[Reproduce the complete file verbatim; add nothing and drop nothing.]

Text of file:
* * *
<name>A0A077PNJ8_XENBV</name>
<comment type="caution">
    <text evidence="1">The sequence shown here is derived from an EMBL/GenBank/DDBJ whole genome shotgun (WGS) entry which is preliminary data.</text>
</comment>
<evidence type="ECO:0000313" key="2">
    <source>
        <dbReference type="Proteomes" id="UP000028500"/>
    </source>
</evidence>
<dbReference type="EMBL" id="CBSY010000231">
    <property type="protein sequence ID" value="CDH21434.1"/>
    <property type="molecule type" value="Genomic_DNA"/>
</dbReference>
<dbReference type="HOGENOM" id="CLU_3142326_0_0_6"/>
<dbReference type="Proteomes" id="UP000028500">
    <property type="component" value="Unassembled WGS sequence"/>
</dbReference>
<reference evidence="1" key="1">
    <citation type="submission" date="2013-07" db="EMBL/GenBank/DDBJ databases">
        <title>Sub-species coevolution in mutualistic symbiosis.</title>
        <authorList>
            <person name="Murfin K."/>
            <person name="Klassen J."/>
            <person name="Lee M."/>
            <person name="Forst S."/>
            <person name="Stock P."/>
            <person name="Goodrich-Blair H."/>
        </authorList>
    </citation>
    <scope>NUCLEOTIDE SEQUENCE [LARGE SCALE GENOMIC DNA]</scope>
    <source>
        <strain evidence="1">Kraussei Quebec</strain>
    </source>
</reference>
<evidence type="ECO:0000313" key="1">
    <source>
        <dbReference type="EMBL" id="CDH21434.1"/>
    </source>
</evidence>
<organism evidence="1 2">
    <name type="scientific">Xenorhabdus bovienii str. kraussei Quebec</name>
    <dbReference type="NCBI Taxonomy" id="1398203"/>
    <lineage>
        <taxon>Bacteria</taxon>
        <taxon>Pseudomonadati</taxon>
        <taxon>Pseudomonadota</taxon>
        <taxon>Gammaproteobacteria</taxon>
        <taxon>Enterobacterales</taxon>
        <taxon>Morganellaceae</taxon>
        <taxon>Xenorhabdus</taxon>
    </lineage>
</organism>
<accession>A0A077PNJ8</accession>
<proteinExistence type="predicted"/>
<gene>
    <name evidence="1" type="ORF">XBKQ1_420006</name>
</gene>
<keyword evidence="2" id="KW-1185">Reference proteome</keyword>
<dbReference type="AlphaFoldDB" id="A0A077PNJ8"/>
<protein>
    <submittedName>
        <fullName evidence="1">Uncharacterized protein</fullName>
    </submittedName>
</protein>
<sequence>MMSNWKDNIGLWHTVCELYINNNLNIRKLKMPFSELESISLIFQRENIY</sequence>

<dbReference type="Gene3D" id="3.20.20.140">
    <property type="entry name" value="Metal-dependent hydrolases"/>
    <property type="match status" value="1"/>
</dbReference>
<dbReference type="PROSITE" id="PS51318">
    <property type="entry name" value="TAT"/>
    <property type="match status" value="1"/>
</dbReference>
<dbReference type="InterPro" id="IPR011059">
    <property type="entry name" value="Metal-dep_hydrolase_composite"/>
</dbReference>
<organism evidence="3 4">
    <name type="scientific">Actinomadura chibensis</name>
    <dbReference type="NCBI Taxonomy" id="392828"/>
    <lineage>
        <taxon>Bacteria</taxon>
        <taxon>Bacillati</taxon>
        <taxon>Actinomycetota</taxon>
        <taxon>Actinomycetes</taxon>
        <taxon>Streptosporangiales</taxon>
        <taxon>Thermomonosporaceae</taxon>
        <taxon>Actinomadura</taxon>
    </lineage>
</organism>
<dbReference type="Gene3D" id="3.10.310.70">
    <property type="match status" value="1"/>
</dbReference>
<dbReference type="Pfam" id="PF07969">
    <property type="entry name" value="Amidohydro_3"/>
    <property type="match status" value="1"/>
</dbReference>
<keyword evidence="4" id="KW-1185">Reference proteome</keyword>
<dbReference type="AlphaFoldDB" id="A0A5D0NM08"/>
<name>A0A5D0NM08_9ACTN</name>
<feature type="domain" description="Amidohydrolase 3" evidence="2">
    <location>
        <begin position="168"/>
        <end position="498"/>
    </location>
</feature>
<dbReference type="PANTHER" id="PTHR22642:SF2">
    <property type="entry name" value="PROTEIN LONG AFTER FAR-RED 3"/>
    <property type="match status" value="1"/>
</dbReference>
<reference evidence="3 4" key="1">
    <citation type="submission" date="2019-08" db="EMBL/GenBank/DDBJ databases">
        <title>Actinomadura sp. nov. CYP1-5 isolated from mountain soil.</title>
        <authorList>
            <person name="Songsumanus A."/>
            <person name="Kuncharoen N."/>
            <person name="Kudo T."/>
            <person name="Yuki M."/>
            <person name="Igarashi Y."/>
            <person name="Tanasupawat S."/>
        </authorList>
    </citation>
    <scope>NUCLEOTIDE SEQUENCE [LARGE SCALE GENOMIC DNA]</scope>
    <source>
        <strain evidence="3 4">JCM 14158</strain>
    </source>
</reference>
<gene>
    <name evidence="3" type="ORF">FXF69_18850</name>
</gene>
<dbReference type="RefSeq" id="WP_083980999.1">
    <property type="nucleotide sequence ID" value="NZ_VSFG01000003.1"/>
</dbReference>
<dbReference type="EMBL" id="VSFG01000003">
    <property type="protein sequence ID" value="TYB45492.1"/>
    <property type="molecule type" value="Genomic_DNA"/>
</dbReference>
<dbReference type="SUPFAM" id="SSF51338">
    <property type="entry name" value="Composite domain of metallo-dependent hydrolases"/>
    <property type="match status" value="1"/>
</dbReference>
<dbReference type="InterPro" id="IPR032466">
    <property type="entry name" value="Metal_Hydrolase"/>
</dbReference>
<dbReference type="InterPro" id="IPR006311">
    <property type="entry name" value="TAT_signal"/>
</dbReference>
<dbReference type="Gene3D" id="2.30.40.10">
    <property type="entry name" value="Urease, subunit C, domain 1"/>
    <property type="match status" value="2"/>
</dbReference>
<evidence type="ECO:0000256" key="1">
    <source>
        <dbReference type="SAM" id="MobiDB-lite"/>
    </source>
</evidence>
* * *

<name>A0A077PNJ8_XENBV</name>
<comment type="caution">
    <text evidence="1">The sequence shown here is derived from an EMBL/GenBank/DDBJ whole genome shotgun (WGS) entry which is preliminary data.</text>
</comment>
<evidence type="ECO:0000313" key="2">
    <source>
        <dbReference type="Proteomes" id="UP000028500"/>
    </source>
</evidence>
<dbReference type="EMBL" id="CBSY010000231">
    <property type="protein sequence ID" value="CDH21434.1"/>
    <property type="molecule type" value="Genomic_DNA"/>
</dbReference>
<dbReference type="HOGENOM" id="CLU_3142326_0_0_6"/>
<dbReference type="Proteomes" id="UP000028500">
    <property type="component" value="Unassembled WGS sequence"/>
</dbReference>
<reference evidence="1" key="1">
    <citation type="submission" date="2013-07" db="EMBL/GenBank/DDBJ databases">
        <title>Sub-species coevolution in mutualistic symbiosis.</title>
        <authorList>
            <person name="Murfin K."/>
            <person name="Klassen J."/>
            <person name="Lee M."/>
            <person name="Forst S."/>
            <person name="Stock P."/>
            <person name="Goodrich-Blair H."/>
        </authorList>
    </citation>
    <scope>NUCLEOTIDE SEQUENCE [LARGE SCALE GENOMIC DNA]</scope>
    <source>
        <strain evidence="1">Kraussei Quebec</strain>
    </source>
</reference>
<evidence type="ECO:0000313" key="1">
    <source>
        <dbReference type="EMBL" id="CDH21434.1"/>
    </source>
</evidence>
<organism evidence="1 2">
    <name type="scientific">Xenorhabdus bovienii str. kraussei Quebec</name>
    <dbReference type="NCBI Taxonomy" id="1398203"/>
    <lineage>
        <taxon>Bacteria</taxon>
        <taxon>Pseudomonadati</taxon>
        <taxon>Pseudomonadota</taxon>
        <taxon>Gammaproteobacteria</taxon>
        <taxon>Enterobacterales</taxon>
        <taxon>Morganellaceae</taxon>
        <taxon>Xenorhabdus</taxon>
    </lineage>
</organism>
<accession>A0A077PNJ8</accession>
<proteinExistence type="predicted"/>
<gene>
    <name evidence="1" type="ORF">XBKQ1_420006</name>
</gene>
<keyword evidence="2" id="KW-1185">Reference proteome</keyword>
<dbReference type="AlphaFoldDB" id="A0A077PNJ8"/>
<protein>
    <submittedName>
        <fullName evidence="1">Uncharacterized protein</fullName>
    </submittedName>
</protein>
<sequence>MMSNWKDNIGLWHTVCELYINNNLNIRKLKMPFSELESISLIFQRENIY</sequence>

<dbReference type="Gene3D" id="3.20.20.140">
    <property type="entry name" value="Metal-dependent hydrolases"/>
    <property type="match status" value="1"/>
</dbReference>
<dbReference type="PROSITE" id="PS51318">
    <property type="entry name" value="TAT"/>
    <property type="match status" value="1"/>
</dbReference>
<dbReference type="InterPro" id="IPR011059">
    <property type="entry name" value="Metal-dep_hydrolase_composite"/>
</dbReference>
<organism evidence="3 4">
    <name type="scientific">Actinomadura chibensis</name>
    <dbReference type="NCBI Taxonomy" id="392828"/>
    <lineage>
        <taxon>Bacteria</taxon>
        <taxon>Bacillati</taxon>
        <taxon>Actinomycetota</taxon>
        <taxon>Actinomycetes</taxon>
        <taxon>Streptosporangiales</taxon>
        <taxon>Thermomonosporaceae</taxon>
        <taxon>Actinomadura</taxon>
    </lineage>
</organism>
<dbReference type="Gene3D" id="3.10.310.70">
    <property type="match status" value="1"/>
</dbReference>
<dbReference type="Pfam" id="PF07969">
    <property type="entry name" value="Amidohydro_3"/>
    <property type="match status" value="1"/>
</dbReference>
<keyword evidence="4" id="KW-1185">Reference proteome</keyword>
<dbReference type="AlphaFoldDB" id="A0A5D0NM08"/>
<name>A0A5D0NM08_9ACTN</name>
<feature type="domain" description="Amidohydrolase 3" evidence="2">
    <location>
        <begin position="168"/>
        <end position="498"/>
    </location>
</feature>
<dbReference type="PANTHER" id="PTHR22642:SF2">
    <property type="entry name" value="PROTEIN LONG AFTER FAR-RED 3"/>
    <property type="match status" value="1"/>
</dbReference>
<reference evidence="3 4" key="1">
    <citation type="submission" date="2019-08" db="EMBL/GenBank/DDBJ databases">
        <title>Actinomadura sp. nov. CYP1-5 isolated from mountain soil.</title>
        <authorList>
            <person name="Songsumanus A."/>
            <person name="Kuncharoen N."/>
            <person name="Kudo T."/>
            <person name="Yuki M."/>
            <person name="Igarashi Y."/>
            <person name="Tanasupawat S."/>
        </authorList>
    </citation>
    <scope>NUCLEOTIDE SEQUENCE [LARGE SCALE GENOMIC DNA]</scope>
    <source>
        <strain evidence="3 4">JCM 14158</strain>
    </source>
</reference>
<gene>
    <name evidence="3" type="ORF">FXF69_18850</name>
</gene>
<dbReference type="RefSeq" id="WP_083980999.1">
    <property type="nucleotide sequence ID" value="NZ_VSFG01000003.1"/>
</dbReference>
<dbReference type="EMBL" id="VSFG01000003">
    <property type="protein sequence ID" value="TYB45492.1"/>
    <property type="molecule type" value="Genomic_DNA"/>
</dbReference>
<dbReference type="SUPFAM" id="SSF51338">
    <property type="entry name" value="Composite domain of metallo-dependent hydrolases"/>
    <property type="match status" value="1"/>
</dbReference>
<dbReference type="InterPro" id="IPR032466">
    <property type="entry name" value="Metal_Hydrolase"/>
</dbReference>
<dbReference type="InterPro" id="IPR006311">
    <property type="entry name" value="TAT_signal"/>
</dbReference>
<dbReference type="Gene3D" id="2.30.40.10">
    <property type="entry name" value="Urease, subunit C, domain 1"/>
    <property type="match status" value="2"/>
</dbReference>
<evidence type="ECO:0000256" key="1">
    <source>
        <dbReference type="SAM" id="MobiDB-lite"/>
    </source>
</evidence>